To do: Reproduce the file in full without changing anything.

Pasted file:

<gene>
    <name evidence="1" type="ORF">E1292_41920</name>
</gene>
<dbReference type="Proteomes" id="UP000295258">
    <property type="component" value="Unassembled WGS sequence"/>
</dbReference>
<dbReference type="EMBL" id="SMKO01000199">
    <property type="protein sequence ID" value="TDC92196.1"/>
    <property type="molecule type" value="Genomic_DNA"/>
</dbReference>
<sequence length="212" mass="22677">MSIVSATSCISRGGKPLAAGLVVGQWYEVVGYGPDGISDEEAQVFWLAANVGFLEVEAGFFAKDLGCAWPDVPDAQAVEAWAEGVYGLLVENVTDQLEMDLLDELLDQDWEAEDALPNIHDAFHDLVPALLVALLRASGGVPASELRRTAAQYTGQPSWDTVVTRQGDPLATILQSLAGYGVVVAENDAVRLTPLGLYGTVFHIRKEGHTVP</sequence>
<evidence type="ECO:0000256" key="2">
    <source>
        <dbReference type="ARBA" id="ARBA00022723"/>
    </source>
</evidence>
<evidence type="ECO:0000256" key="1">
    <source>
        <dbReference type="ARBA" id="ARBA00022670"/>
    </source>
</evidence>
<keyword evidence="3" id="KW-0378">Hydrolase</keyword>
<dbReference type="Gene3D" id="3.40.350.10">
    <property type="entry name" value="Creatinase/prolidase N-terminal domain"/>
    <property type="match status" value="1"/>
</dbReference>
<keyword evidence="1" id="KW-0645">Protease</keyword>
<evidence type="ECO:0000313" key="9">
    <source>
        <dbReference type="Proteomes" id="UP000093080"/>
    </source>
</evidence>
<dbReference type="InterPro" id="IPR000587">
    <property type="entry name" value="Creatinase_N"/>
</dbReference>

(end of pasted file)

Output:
<gene>
    <name evidence="1" type="ORF">E1292_41920</name>
</gene>
<dbReference type="Proteomes" id="UP000295258">
    <property type="component" value="Unassembled WGS sequence"/>
</dbReference>
<dbReference type="EMBL" id="SMKO01000199">
    <property type="protein sequence ID" value="TDC92196.1"/>
    <property type="molecule type" value="Genomic_DNA"/>
</dbReference>
<sequence length="212" mass="22677">MSIVSATSCISRGGKPLAAGLVVGQWYEVVGYGPDGISDEEAQVFWLAANVGFLEVEAGFFAKDLGCAWPDVPDAQAVEAWAEGVYGLLVENVTDQLEMDLLDELLDQDWEAEDALPNIHDAFHDLVPALLVALLRASGGVPASELRRTAAQYTGQPSWDTVVTRQGDPLATILQSLAGYGVVVAENDAVRLTPLGLYGTVFHIRKEGHTVP</sequence>
<evidence type="ECO:0000256" key="2">
    <source>
        <dbReference type="ARBA" id="ARBA00022723"/>
    </source>
</evidence>
<evidence type="ECO:0000256" key="1">
    <source>
        <dbReference type="ARBA" id="ARBA00022670"/>
    </source>
</evidence>
<keyword evidence="3" id="KW-0378">Hydrolase</keyword>
<dbReference type="Gene3D" id="3.40.350.10">
    <property type="entry name" value="Creatinase/prolidase N-terminal domain"/>
    <property type="match status" value="1"/>
</dbReference>
<keyword evidence="1" id="KW-0645">Protease</keyword>
<evidence type="ECO:0000313" key="9">
    <source>
        <dbReference type="Proteomes" id="UP000093080"/>
    </source>
</evidence>
<dbReference type="InterPro" id="IPR000587">
    <property type="entry name" value="Creatinase_N"/>
</dbReference>